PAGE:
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Fedora, Mint, openSUSE, Ubuntu: Which Linux desktop is for you?

January 6, 2012 06:00 AM ET

Proprietary software

A lot of longtime Linux users see proprietary software, at best, as a necessary evil. On the other hand, pragmatists just want to use whatever tool works and don't care about its origin or license.


Fedora is the closest to a free software dream distribution. It comes with no proprietary firmware. So, for example, it may not work with some Wi-Fi adapters or graphics cards. If you need more, such as NVIDIA's proprietary graphics, you'll need to download them from third-party repositories like RPM Fusion.


Mint goes to the other extreme. Want Adobe Acrobat Reader? Flash? MP3 and commercial DVD players? It's either in there or a mouse-click away. Unlike Fedora, where you have to go to a third-party site for the program, Mint makes the most popular proprietary software available in its main file repositories.


OpenSUSE takes a middle road and provides information for how users can obtain proprietary software and drivers. OpenSUSE does have, thanks to its old parent company Novell's partnership with Microsoft, better support for Active Directory than do other distributions. So, if you want to use Linux on a Windows-based network, openSUSE is your best choice.


Ubuntu once kept away from proprietary software, but in its last few versions, it's taken a more relaxed attitude towards such programs. For example, Ubuntu's team has made it easy to download proprietary audio and video codecs.

Bottom line

Here, your decisions are pretty easy. If using proprietary software gives you hives, you use Fedora. If commercial programs don't bother you, Mint's the distribution for you.

Cloud integration

Once upon a time, the very idea of a desktop needing to be integrated with Software as a Service (SaaS) or cloud services was silly. That was then. Today, we expect our computers to work hand-in-glove with network services. So it should come as no surprise that just like Apple is integrating Mac OS X with iCloud, Linux distributions are doing the same thing.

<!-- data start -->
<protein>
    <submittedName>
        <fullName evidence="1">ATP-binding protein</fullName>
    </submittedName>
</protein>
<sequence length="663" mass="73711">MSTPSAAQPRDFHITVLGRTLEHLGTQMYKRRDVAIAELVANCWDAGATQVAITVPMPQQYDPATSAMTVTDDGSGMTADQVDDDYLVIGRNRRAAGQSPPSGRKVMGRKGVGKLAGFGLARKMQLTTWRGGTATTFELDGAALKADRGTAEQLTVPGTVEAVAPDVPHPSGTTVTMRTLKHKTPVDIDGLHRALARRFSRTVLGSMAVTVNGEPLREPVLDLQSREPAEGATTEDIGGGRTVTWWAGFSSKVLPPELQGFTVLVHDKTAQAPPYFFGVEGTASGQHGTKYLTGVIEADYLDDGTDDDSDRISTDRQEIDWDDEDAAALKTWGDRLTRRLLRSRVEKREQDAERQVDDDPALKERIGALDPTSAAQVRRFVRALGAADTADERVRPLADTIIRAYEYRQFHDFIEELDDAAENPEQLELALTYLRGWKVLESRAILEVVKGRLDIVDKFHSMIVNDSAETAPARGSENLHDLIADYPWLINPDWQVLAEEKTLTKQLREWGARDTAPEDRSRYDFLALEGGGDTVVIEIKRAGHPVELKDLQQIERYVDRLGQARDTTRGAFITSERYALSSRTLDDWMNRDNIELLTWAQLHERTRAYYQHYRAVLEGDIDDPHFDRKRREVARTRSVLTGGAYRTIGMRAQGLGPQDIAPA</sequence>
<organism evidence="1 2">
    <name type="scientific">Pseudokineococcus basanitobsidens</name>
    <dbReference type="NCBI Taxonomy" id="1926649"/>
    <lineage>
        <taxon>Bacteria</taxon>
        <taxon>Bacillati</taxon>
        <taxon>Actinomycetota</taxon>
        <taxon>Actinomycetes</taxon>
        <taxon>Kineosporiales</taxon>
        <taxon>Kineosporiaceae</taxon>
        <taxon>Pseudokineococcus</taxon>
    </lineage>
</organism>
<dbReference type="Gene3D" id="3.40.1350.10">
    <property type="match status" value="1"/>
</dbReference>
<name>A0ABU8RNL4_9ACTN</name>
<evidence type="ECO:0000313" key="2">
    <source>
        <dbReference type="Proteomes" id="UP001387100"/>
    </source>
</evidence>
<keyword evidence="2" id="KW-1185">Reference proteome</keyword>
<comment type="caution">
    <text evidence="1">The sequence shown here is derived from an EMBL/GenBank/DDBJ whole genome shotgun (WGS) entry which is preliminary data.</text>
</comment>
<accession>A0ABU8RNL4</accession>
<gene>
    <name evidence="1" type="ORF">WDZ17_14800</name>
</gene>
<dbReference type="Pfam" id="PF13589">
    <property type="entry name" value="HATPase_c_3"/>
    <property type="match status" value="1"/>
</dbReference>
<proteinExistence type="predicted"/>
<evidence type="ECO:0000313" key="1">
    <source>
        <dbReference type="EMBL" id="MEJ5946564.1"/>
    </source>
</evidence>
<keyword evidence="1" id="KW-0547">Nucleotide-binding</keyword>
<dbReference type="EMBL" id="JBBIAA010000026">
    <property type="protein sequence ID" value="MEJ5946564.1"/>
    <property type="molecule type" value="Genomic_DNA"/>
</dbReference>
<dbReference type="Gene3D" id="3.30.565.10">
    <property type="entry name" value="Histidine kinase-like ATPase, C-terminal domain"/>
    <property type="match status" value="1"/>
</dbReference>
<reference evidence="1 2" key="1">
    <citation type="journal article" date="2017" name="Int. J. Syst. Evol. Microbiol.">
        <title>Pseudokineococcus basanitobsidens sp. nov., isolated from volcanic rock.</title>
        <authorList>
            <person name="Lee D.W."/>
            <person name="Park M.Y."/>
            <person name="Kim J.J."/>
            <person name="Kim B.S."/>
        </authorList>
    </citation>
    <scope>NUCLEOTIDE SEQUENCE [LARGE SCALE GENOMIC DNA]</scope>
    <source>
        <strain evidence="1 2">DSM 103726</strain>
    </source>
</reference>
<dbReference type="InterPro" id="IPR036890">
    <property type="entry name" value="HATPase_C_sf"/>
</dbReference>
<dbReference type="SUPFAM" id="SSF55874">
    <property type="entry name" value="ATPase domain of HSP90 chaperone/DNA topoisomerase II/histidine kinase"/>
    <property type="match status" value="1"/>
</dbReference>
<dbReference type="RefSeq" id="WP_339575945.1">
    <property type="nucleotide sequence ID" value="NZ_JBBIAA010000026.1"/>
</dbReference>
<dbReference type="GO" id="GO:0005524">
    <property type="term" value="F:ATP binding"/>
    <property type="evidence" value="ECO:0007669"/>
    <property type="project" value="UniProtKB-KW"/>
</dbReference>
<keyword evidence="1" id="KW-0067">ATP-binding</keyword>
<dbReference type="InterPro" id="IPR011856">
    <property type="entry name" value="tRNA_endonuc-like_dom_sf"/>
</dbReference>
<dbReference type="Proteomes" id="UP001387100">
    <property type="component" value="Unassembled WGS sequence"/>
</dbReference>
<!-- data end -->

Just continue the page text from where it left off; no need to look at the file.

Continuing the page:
Fedora comes with a host of cloud offerings. These include HekaFS, a secure distributed file system that can be used to provide a Fedora-cloud user with his or her own private storage slice; OpenStack and Condor Cloud, both Infrastructure as a Service (IaaS) cloud implementations; and Aeolus Conductor, a Web interface that includes tools for creating and managing cloud instances.

That said, none of these are intimately integrated into Fedora. To use any of them will require some technical elbow-grease.


Mint has not been doing anything with the cloud yet. While some users are asking for this, Mint's developers haven't announced any plans at this time.


OpenSUSE takes several views of the cloud. Thanks to SUSE Studio, a roll-your-own Linux distro service, you can build and deploy openSUSE 12.1 instances with your own custom package selections, artwork, scripts, etc. directly to Amazon EC2 or other cloud platforms.

If you want to run your own cloud, openSUSE comes with ownCloud, a build-it-yourself Web-based cloud storage application. OpenSUSE also comes with customized support for the Eucalyptus, OpenNebula and OpenStack cloud computing platforms.


Ubuntu comes with its own cloud service, Ubuntu One, ready for any desktop user to be productive with right away. The no-cost version, Ubuntu One Free gives you free 5GBs of storage. As with Dropbox you can use Ubuntu One not just as a big floppy disk in the sky but to share files across your Ubuntu, Windows, Android and iOS devices. For $3.99 a month you get up to 20GBs of storage and the ability to stream music from the Ubuntu One cloud.

More technically inclined users can build Ubuntu-based clouds using OpenStack. Serious cloud developers will also want to look into Juju, an attempt to bridge the gap between cloud technical experts and system administrators by offering easy-to-use "charms" for cloud system installation and management.

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